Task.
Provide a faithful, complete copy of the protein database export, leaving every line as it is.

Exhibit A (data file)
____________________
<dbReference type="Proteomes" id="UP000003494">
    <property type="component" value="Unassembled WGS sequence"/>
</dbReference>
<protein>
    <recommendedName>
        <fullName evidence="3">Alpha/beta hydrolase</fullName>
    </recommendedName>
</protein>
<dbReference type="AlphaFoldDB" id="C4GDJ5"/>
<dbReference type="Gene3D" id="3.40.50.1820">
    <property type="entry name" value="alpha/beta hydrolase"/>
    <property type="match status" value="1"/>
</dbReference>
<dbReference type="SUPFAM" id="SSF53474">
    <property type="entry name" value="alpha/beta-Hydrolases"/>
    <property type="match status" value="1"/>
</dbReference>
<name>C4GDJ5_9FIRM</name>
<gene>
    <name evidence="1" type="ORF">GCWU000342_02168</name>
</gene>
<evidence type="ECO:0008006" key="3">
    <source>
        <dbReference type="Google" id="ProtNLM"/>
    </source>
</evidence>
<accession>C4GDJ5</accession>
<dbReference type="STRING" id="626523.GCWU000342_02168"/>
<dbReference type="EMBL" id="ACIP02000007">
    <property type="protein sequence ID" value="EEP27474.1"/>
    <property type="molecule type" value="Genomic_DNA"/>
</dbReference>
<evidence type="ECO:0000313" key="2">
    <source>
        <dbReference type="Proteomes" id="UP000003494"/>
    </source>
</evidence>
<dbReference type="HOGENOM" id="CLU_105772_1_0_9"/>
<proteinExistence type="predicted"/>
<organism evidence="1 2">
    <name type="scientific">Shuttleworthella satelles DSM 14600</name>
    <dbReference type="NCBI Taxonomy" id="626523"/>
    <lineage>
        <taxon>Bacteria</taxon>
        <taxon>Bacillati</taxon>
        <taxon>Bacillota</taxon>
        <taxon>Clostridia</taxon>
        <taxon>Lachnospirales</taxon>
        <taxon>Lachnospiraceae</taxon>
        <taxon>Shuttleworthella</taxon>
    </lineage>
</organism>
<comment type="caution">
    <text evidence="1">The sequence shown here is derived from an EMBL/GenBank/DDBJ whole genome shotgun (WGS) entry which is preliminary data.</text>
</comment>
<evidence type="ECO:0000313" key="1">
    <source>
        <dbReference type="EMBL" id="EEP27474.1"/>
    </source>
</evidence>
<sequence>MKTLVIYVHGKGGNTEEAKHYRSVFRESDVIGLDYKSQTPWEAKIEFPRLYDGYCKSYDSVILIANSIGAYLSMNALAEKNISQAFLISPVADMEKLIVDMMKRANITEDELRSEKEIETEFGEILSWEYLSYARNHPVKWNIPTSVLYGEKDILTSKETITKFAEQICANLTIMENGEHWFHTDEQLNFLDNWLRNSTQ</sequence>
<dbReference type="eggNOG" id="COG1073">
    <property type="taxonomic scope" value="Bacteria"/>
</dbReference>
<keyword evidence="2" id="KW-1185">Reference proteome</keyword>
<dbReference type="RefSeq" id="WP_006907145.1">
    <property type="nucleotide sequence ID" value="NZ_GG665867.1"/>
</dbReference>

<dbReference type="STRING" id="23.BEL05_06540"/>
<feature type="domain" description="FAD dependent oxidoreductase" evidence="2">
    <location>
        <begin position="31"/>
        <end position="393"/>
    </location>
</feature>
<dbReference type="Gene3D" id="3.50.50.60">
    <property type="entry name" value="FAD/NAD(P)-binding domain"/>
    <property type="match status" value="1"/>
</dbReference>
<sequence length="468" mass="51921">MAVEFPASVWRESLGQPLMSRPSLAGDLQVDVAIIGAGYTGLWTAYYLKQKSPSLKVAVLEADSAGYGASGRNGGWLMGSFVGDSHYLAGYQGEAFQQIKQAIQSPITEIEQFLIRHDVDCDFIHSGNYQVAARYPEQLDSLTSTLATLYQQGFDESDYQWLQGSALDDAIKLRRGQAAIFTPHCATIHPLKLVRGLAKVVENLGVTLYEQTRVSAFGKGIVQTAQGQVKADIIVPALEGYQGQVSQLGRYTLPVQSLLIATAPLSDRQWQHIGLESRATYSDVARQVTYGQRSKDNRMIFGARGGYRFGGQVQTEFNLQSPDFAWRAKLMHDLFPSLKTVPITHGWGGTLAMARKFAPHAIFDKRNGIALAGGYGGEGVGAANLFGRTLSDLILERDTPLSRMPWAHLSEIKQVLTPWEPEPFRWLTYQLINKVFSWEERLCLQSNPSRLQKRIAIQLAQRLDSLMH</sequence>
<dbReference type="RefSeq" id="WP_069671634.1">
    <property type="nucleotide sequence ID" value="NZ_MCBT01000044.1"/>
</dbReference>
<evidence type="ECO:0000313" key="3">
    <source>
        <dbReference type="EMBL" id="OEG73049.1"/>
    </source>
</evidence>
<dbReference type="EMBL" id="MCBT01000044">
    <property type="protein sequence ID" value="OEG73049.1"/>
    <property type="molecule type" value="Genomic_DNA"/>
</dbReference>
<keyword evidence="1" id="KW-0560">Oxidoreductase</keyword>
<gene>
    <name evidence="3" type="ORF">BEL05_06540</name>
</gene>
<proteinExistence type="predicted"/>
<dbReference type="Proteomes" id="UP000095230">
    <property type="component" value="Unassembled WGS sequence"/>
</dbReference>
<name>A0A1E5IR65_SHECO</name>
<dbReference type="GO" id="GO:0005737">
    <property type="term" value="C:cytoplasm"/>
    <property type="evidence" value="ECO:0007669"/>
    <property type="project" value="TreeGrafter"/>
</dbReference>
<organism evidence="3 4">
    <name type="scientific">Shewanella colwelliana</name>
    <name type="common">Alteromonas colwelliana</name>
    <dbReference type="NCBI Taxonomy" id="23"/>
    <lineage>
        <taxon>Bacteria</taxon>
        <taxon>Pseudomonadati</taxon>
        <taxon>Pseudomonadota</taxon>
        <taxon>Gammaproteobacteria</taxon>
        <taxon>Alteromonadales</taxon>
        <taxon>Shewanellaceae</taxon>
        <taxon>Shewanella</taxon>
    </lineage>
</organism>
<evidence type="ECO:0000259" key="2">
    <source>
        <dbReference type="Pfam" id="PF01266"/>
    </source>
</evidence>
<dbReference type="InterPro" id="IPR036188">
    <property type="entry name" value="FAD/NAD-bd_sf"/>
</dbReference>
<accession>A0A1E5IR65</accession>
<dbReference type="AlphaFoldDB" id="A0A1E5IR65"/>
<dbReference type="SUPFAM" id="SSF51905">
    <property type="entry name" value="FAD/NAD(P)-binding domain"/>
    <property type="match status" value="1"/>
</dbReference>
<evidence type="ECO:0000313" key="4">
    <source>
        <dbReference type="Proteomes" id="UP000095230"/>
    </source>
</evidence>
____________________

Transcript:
<dbReference type="Proteomes" id="UP000003494">
    <property type="component" value="Unassembled WGS sequence"/>
</dbReference>
<protein>
    <recommendedName>
        <fullName evidence="3">Alpha/beta hydrolase</fullName>
    </recommendedName>
</protein>
<dbReference type="AlphaFoldDB" id="C4GDJ5"/>
<dbReference type="Gene3D" id="3.40.50.1820">
    <property type="entry name" value="alpha/beta hydrolase"/>
    <property type="match status" value="1"/>
</dbReference>
<dbReference type="SUPFAM" id="SSF53474">
    <property type="entry name" value="alpha/beta-Hydrolases"/>
    <property type="match status" value="1"/>
</dbReference>
<name>C4GDJ5_9FIRM</name>
<gene>
    <name evidence="1" type="ORF">GCWU000342_02168</name>
</gene>
<evidence type="ECO:0008006" key="3">
    <source>
        <dbReference type="Google" id="ProtNLM"/>
    </source>
</evidence>
<accession>C4GDJ5</accession>
<dbReference type="STRING" id="626523.GCWU000342_02168"/>
<dbReference type="EMBL" id="ACIP02000007">
    <property type="protein sequence ID" value="EEP27474.1"/>
    <property type="molecule type" value="Genomic_DNA"/>
</dbReference>
<evidence type="ECO:0000313" key="2">
    <source>
        <dbReference type="Proteomes" id="UP000003494"/>
    </source>
</evidence>
<dbReference type="HOGENOM" id="CLU_105772_1_0_9"/>
<proteinExistence type="predicted"/>
<organism evidence="1 2">
    <name type="scientific">Shuttleworthella satelles DSM 14600</name>
    <dbReference type="NCBI Taxonomy" id="626523"/>
    <lineage>
        <taxon>Bacteria</taxon>
        <taxon>Bacillati</taxon>
        <taxon>Bacillota</taxon>
        <taxon>Clostridia</taxon>
        <taxon>Lachnospirales</taxon>
        <taxon>Lachnospiraceae</taxon>
        <taxon>Shuttleworthella</taxon>
    </lineage>
</organism>
<comment type="caution">
    <text evidence="1">The sequence shown here is derived from an EMBL/GenBank/DDBJ whole genome shotgun (WGS) entry which is preliminary data.</text>
</comment>
<evidence type="ECO:0000313" key="1">
    <source>
        <dbReference type="EMBL" id="EEP27474.1"/>
    </source>
</evidence>
<sequence>MKTLVIYVHGKGGNTEEAKHYRSVFRESDVIGLDYKSQTPWEAKIEFPRLYDGYCKSYDSVILIANSIGAYLSMNALAEKNISQAFLISPVADMEKLIVDMMKRANITEDELRSEKEIETEFGEILSWEYLSYARNHPVKWNIPTSVLYGEKDILTSKETITKFAEQICANLTIMENGEHWFHTDEQLNFLDNWLRNSTQ</sequence>
<dbReference type="eggNOG" id="COG1073">
    <property type="taxonomic scope" value="Bacteria"/>
</dbReference>
<keyword evidence="2" id="KW-1185">Reference proteome</keyword>
<dbReference type="RefSeq" id="WP_006907145.1">
    <property type="nucleotide sequence ID" value="NZ_GG665867.1"/>
</dbReference>

<dbReference type="STRING" id="23.BEL05_06540"/>
<feature type="domain" description="FAD dependent oxidoreductase" evidence="2">
    <location>
        <begin position="31"/>
        <end position="393"/>
    </location>
</feature>
<dbReference type="Gene3D" id="3.50.50.60">
    <property type="entry name" value="FAD/NAD(P)-binding domain"/>
    <property type="match status" value="1"/>
</dbReference>
<sequence length="468" mass="51921">MAVEFPASVWRESLGQPLMSRPSLAGDLQVDVAIIGAGYTGLWTAYYLKQKSPSLKVAVLEADSAGYGASGRNGGWLMGSFVGDSHYLAGYQGEAFQQIKQAIQSPITEIEQFLIRHDVDCDFIHSGNYQVAARYPEQLDSLTSTLATLYQQGFDESDYQWLQGSALDDAIKLRRGQAAIFTPHCATIHPLKLVRGLAKVVENLGVTLYEQTRVSAFGKGIVQTAQGQVKADIIVPALEGYQGQVSQLGRYTLPVQSLLIATAPLSDRQWQHIGLESRATYSDVARQVTYGQRSKDNRMIFGARGGYRFGGQVQTEFNLQSPDFAWRAKLMHDLFPSLKTVPITHGWGGTLAMARKFAPHAIFDKRNGIALAGGYGGEGVGAANLFGRTLSDLILERDTPLSRMPWAHLSEIKQVLTPWEPEPFRWLTYQLINKVFSWEERLCLQSNPSRLQKRIAIQLAQRLDSLMH</sequence>
<dbReference type="RefSeq" id="WP_069671634.1">
    <property type="nucleotide sequence ID" value="NZ_MCBT01000044.1"/>
</dbReference>
<evidence type="ECO:0000313" key="3">
    <source>
        <dbReference type="EMBL" id="OEG73049.1"/>
    </source>
</evidence>
<dbReference type="EMBL" id="MCBT01000044">
    <property type="protein sequence ID" value="OEG73049.1"/>
    <property type="molecule type" value="Genomic_DNA"/>
</dbReference>
<keyword evidence="1" id="KW-0560">Oxidoreductase</keyword>
<gene>
    <name evidence="3" type="ORF">BEL05_06540</name>
</gene>
<proteinExistence type="predicted"/>
<dbReference type="Proteomes" id="UP000095230">
    <property type="component" value="Unassembled WGS sequence"/>
</dbReference>
<name>A0A1E5IR65_SHECO</name>
<dbReference type="GO" id="GO:0005737">
    <property type="term" value="C:cytoplasm"/>
    <property type="evidence" value="ECO:0007669"/>
    <property type="project" value="TreeGrafter"/>
</dbReference>
<organism evidence="3 4">
    <name type="scientific">Shewanella colwelliana</name>
    <name type="common">Alteromonas colwelliana</name>
    <dbReference type="NCBI Taxonomy" id="23"/>
    <lineage>
        <taxon>Bacteria</taxon>
        <taxon>Pseudomonadati</taxon>
        <taxon>Pseudomonadota</taxon>
        <taxon>Gammaproteobacteria</taxon>
        <taxon>Alteromonadales</taxon>
        <taxon>Shewanellaceae</taxon>
        <taxon>Shewanella</taxon>
    </lineage>
</organism>
<evidence type="ECO:0000259" key="2">
    <source>
        <dbReference type="Pfam" id="PF01266"/>
    </source>
</evidence>
<dbReference type="InterPro" id="IPR036188">
    <property type="entry name" value="FAD/NAD-bd_sf"/>
</dbReference>
<accession>A0A1E5IR65</accession>
<dbReference type="AlphaFoldDB" id="A0A1E5IR65"/>
<dbReference type="SUPFAM" id="SSF51905">
    <property type="entry name" value="FAD/NAD(P)-binding domain"/>
    <property type="match status" value="1"/>
</dbReference>
<evidence type="ECO:0000313" key="4">
    <source>
        <dbReference type="Proteomes" id="UP000095230"/>
    </source>
</evidence>